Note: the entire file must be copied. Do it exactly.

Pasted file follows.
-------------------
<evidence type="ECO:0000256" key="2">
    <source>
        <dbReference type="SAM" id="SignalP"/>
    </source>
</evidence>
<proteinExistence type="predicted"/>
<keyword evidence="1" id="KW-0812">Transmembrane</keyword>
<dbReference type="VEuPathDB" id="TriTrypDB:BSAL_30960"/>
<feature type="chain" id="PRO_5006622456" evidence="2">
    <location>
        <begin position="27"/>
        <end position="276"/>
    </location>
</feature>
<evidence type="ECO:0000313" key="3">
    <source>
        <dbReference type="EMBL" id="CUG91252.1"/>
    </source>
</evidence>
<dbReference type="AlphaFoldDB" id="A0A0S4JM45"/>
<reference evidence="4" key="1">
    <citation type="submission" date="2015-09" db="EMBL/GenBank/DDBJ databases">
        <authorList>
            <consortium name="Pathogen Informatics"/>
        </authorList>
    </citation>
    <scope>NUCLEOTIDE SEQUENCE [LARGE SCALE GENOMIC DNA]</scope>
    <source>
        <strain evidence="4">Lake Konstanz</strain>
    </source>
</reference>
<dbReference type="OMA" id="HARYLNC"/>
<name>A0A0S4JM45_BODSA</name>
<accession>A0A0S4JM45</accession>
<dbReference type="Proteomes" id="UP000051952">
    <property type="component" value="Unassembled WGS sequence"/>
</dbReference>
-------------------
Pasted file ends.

<evidence type="ECO:0000256" key="2">
    <source>
        <dbReference type="SAM" id="SignalP"/>
    </source>
</evidence>
<proteinExistence type="predicted"/>
<keyword evidence="1" id="KW-0812">Transmembrane</keyword>
<dbReference type="VEuPathDB" id="TriTrypDB:BSAL_30960"/>
<feature type="chain" id="PRO_5006622456" evidence="2">
    <location>
        <begin position="27"/>
        <end position="276"/>
    </location>
</feature>
<evidence type="ECO:0000313" key="3">
    <source>
        <dbReference type="EMBL" id="CUG91252.1"/>
    </source>
</evidence>
<dbReference type="AlphaFoldDB" id="A0A0S4JM45"/>
<reference evidence="4" key="1">
    <citation type="submission" date="2015-09" db="EMBL/GenBank/DDBJ databases">
        <authorList>
            <consortium name="Pathogen Informatics"/>
        </authorList>
    </citation>
    <scope>NUCLEOTIDE SEQUENCE [LARGE SCALE GENOMIC DNA]</scope>
    <source>
        <strain evidence="4">Lake Konstanz</strain>
    </source>
</reference>
<dbReference type="OMA" id="HARYLNC"/>
<name>A0A0S4JM45_BODSA</name>
<accession>A0A0S4JM45</accession>
<dbReference type="Proteomes" id="UP000051952">
    <property type="component" value="Unassembled WGS sequence"/>
</dbReference>